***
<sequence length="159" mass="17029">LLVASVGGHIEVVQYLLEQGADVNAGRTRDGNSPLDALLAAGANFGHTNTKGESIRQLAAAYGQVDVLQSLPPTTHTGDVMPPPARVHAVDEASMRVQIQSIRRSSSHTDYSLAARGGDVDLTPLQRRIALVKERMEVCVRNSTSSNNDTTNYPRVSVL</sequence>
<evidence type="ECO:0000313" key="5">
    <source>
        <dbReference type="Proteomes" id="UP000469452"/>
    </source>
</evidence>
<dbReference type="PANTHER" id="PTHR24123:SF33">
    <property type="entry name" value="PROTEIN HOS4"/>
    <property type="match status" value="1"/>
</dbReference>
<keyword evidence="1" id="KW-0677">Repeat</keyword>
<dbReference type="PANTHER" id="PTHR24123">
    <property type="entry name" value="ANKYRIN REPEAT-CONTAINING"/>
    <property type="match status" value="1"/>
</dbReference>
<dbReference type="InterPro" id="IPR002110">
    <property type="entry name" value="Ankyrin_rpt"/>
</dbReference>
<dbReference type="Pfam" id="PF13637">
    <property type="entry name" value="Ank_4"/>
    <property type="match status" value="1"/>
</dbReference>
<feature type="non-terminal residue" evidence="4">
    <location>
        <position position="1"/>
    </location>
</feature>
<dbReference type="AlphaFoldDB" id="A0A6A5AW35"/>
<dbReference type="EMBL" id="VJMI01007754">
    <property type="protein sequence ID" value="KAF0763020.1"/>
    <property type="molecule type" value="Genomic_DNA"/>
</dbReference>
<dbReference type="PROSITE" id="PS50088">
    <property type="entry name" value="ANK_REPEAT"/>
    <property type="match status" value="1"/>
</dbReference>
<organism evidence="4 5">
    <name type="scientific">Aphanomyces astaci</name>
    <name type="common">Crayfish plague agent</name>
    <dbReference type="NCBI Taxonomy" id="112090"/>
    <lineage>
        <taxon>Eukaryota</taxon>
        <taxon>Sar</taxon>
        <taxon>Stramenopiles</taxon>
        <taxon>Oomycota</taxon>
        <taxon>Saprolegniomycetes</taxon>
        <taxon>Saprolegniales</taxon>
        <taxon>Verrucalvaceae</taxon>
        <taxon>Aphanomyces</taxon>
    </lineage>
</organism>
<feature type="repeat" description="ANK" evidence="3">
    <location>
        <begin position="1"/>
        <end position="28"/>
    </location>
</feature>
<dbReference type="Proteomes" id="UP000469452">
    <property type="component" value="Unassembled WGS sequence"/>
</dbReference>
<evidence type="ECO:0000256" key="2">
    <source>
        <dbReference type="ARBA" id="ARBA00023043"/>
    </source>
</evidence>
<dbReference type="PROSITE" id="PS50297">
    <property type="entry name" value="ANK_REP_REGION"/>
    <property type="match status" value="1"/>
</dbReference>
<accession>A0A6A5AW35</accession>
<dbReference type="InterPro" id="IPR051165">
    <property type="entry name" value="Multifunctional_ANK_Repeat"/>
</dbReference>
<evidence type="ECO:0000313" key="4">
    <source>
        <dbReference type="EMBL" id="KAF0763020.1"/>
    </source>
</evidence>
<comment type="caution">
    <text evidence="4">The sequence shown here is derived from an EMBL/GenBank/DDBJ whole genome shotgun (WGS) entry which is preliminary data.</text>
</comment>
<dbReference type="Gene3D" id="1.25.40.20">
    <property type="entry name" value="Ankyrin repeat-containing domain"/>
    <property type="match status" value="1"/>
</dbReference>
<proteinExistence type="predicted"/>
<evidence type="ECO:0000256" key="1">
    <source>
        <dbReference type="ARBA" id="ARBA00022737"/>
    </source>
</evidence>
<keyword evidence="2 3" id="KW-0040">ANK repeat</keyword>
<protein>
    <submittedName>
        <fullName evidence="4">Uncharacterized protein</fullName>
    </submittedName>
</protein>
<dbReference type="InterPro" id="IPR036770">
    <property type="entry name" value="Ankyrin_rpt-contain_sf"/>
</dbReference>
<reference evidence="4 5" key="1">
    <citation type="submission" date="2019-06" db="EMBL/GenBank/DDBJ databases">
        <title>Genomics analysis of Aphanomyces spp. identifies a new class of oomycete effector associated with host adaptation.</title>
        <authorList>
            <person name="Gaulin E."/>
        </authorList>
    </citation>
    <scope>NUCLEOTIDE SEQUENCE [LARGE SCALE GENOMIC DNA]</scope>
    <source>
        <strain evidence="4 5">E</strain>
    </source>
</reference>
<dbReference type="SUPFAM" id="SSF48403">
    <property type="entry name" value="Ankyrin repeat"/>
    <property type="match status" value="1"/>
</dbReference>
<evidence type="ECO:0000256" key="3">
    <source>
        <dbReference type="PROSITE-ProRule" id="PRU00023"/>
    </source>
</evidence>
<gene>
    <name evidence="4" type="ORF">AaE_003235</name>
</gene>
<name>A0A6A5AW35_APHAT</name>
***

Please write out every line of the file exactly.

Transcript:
<sequence length="159" mass="17029">LLVASVGGHIEVVQYLLEQGADVNAGRTRDGNSPLDALLAAGANFGHTNTKGESIRQLAAAYGQVDVLQSLPPTTHTGDVMPPPARVHAVDEASMRVQIQSIRRSSSHTDYSLAARGGDVDLTPLQRRIALVKERMEVCVRNSTSSNNDTTNYPRVSVL</sequence>
<evidence type="ECO:0000313" key="5">
    <source>
        <dbReference type="Proteomes" id="UP000469452"/>
    </source>
</evidence>
<dbReference type="PANTHER" id="PTHR24123:SF33">
    <property type="entry name" value="PROTEIN HOS4"/>
    <property type="match status" value="1"/>
</dbReference>
<keyword evidence="1" id="KW-0677">Repeat</keyword>
<dbReference type="PANTHER" id="PTHR24123">
    <property type="entry name" value="ANKYRIN REPEAT-CONTAINING"/>
    <property type="match status" value="1"/>
</dbReference>
<dbReference type="InterPro" id="IPR002110">
    <property type="entry name" value="Ankyrin_rpt"/>
</dbReference>
<dbReference type="Pfam" id="PF13637">
    <property type="entry name" value="Ank_4"/>
    <property type="match status" value="1"/>
</dbReference>
<feature type="non-terminal residue" evidence="4">
    <location>
        <position position="1"/>
    </location>
</feature>
<dbReference type="AlphaFoldDB" id="A0A6A5AW35"/>
<dbReference type="EMBL" id="VJMI01007754">
    <property type="protein sequence ID" value="KAF0763020.1"/>
    <property type="molecule type" value="Genomic_DNA"/>
</dbReference>
<dbReference type="PROSITE" id="PS50088">
    <property type="entry name" value="ANK_REPEAT"/>
    <property type="match status" value="1"/>
</dbReference>
<organism evidence="4 5">
    <name type="scientific">Aphanomyces astaci</name>
    <name type="common">Crayfish plague agent</name>
    <dbReference type="NCBI Taxonomy" id="112090"/>
    <lineage>
        <taxon>Eukaryota</taxon>
        <taxon>Sar</taxon>
        <taxon>Stramenopiles</taxon>
        <taxon>Oomycota</taxon>
        <taxon>Saprolegniomycetes</taxon>
        <taxon>Saprolegniales</taxon>
        <taxon>Verrucalvaceae</taxon>
        <taxon>Aphanomyces</taxon>
    </lineage>
</organism>
<feature type="repeat" description="ANK" evidence="3">
    <location>
        <begin position="1"/>
        <end position="28"/>
    </location>
</feature>
<dbReference type="Proteomes" id="UP000469452">
    <property type="component" value="Unassembled WGS sequence"/>
</dbReference>
<evidence type="ECO:0000256" key="2">
    <source>
        <dbReference type="ARBA" id="ARBA00023043"/>
    </source>
</evidence>
<dbReference type="PROSITE" id="PS50297">
    <property type="entry name" value="ANK_REP_REGION"/>
    <property type="match status" value="1"/>
</dbReference>
<accession>A0A6A5AW35</accession>
<dbReference type="InterPro" id="IPR051165">
    <property type="entry name" value="Multifunctional_ANK_Repeat"/>
</dbReference>
<evidence type="ECO:0000313" key="4">
    <source>
        <dbReference type="EMBL" id="KAF0763020.1"/>
    </source>
</evidence>
<comment type="caution">
    <text evidence="4">The sequence shown here is derived from an EMBL/GenBank/DDBJ whole genome shotgun (WGS) entry which is preliminary data.</text>
</comment>
<dbReference type="Gene3D" id="1.25.40.20">
    <property type="entry name" value="Ankyrin repeat-containing domain"/>
    <property type="match status" value="1"/>
</dbReference>
<proteinExistence type="predicted"/>
<evidence type="ECO:0000256" key="1">
    <source>
        <dbReference type="ARBA" id="ARBA00022737"/>
    </source>
</evidence>
<keyword evidence="2 3" id="KW-0040">ANK repeat</keyword>
<protein>
    <submittedName>
        <fullName evidence="4">Uncharacterized protein</fullName>
    </submittedName>
</protein>
<dbReference type="InterPro" id="IPR036770">
    <property type="entry name" value="Ankyrin_rpt-contain_sf"/>
</dbReference>
<reference evidence="4 5" key="1">
    <citation type="submission" date="2019-06" db="EMBL/GenBank/DDBJ databases">
        <title>Genomics analysis of Aphanomyces spp. identifies a new class of oomycete effector associated with host adaptation.</title>
        <authorList>
            <person name="Gaulin E."/>
        </authorList>
    </citation>
    <scope>NUCLEOTIDE SEQUENCE [LARGE SCALE GENOMIC DNA]</scope>
    <source>
        <strain evidence="4 5">E</strain>
    </source>
</reference>
<dbReference type="SUPFAM" id="SSF48403">
    <property type="entry name" value="Ankyrin repeat"/>
    <property type="match status" value="1"/>
</dbReference>
<evidence type="ECO:0000256" key="3">
    <source>
        <dbReference type="PROSITE-ProRule" id="PRU00023"/>
    </source>
</evidence>
<gene>
    <name evidence="4" type="ORF">AaE_003235</name>
</gene>
<name>A0A6A5AW35_APHAT</name>